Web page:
The Met BPA reaction to the review is this:

"It indicates the lack of understanding of racism and institutional racism and we believe that it is inappropriate to remove the term without the support of the Black and minority staff and communities in which the term refers."

The Met Police Authority has just told me the reason the report was published on the 7/7 anniversary was due to "diary commitments."

A statement reads:

"We challenge the assumption that it is 'bad news' In our view it is very good news and a positive step forward, indicated by the presence at the event of a number of influential partners, such as HMIC, IPCC, Doreen Lawrence, the Met BPA, other staff associations and Met officers. In fact bringing all those diverse people together seemed appropriate on a day when we commemorate the 52 Londoners that died in the 7/7 bombings."

Footnote: one of the panel members Bob Purkiss stood down from the inquiry in protest at a decision to bring in MPA officials to write the final draft. He apparently believed it threatened its impartiality.

So is it a good idea to allow high fliers to join the police without first being a bobby on the beat?

And was the timing of the publication of this report reasonable? What are your views?

7/7: The Met's response and its consequences

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Guy Smith | 09:45 UK time, Tuesday, 6 July 2010

July 7 Tavistock Bus attack

We were always told there was a serious and potential threat to London.

I can still hear one of the favourite lines used by the former Met commissioner Lord Stevens ringing in my ears.

"It's not if but when."

He was, of course, right. Yet it didn't happen on his watch.

It fell on the shoulders of his successor Sir Ian Blair. He had only been in the job six months.

I remember the stress etched on his face whenever he appeared in public.

It had been only four years previously that 19 hijackers took control of four airliners and unleashed such devastation.

The subsequent so-called "War on Terrorism" was in full swing and there were vociferous critics of that policy.

So I suppose it shouldn't have come as a shock when the capital came under attack. But I admit it did, particularly when we all found out later the bombers were home-grown.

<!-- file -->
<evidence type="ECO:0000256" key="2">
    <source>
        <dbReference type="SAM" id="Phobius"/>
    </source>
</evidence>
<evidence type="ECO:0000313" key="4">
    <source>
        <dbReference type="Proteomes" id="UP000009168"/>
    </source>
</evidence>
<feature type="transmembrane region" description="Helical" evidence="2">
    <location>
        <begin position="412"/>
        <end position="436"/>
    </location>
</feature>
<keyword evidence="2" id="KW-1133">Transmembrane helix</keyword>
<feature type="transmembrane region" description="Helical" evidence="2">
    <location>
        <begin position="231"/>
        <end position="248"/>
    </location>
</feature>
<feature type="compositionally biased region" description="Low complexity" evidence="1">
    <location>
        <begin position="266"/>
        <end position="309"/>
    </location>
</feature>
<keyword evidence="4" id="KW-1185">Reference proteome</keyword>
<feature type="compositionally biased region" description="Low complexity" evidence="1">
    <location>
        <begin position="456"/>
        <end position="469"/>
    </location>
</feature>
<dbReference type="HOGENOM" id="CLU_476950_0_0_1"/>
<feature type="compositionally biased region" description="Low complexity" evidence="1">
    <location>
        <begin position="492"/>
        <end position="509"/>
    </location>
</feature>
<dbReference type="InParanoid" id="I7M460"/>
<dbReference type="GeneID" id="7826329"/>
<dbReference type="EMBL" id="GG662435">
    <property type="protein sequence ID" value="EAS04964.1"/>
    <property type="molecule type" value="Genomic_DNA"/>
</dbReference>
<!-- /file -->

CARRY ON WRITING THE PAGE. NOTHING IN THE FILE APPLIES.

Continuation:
But if I rewind to the day, the first I knew something was wrong was on a train into work. It was just after 9am.

My mum texted me to ask if I was alright as she had heard something on a 24 hour TV news channel.

I called the Met Police's press bureau and they were saying there'd been somesort of power surge on the London Underground.

It wasn't long before it confirmed there had been multiple attacks. I headed directly to Scotland Yard.

Like everyone else, my mobile wasn't working. There was a public phone box outside the police HQ so I called the news desk from there to see what they knew.

I was nervous. This was a huge story, the biggest I had ever covered and it was in the city I had worked and lived in for more than 20 years.

There was a briefing at the Yard but information was sketchy and confusing.

No one really knew how many tube stations had been affected, how many were dead or injured.

It was only later that it was confirmed as four separate terrorist attacks.

The national news was covering what happened. So I reported on how the emergency services coped.

There were harrowing scenes.

Paramedics were dealing with every type of injury from burns to amputations. The walking wounded were suffering from cuts, bruises and smoke inhalation. And then there were those who were dead.

Over the next few days there was nothing else that mattered. The police and security services were working flat out to discover who had masterminded the attacks.

The fear was would there be another. Well, exactly two weeks later there was, albeit thankfully a foiled attempt.

Armed police in London

The July 21 attacks led to the largest manhunt in the Met's history. The authorities were exhausted. There was wholehearted praise for them for their diligence and professionalism.

But the next day was to change all that.

A team from the specialist firearms unit SO19 (now CO19) shot dead an innocent 27 year old Brazilian electrician at Stockwell tube.

The Met was plunged into a maelstrom of criticism, too much to mention here.

The death of Jean Charles de Menezes and how the Met subsequently handled the fatal incident was to severely damage the reputation of London's police service.

It was a story that I was to cover in detail for the next three years.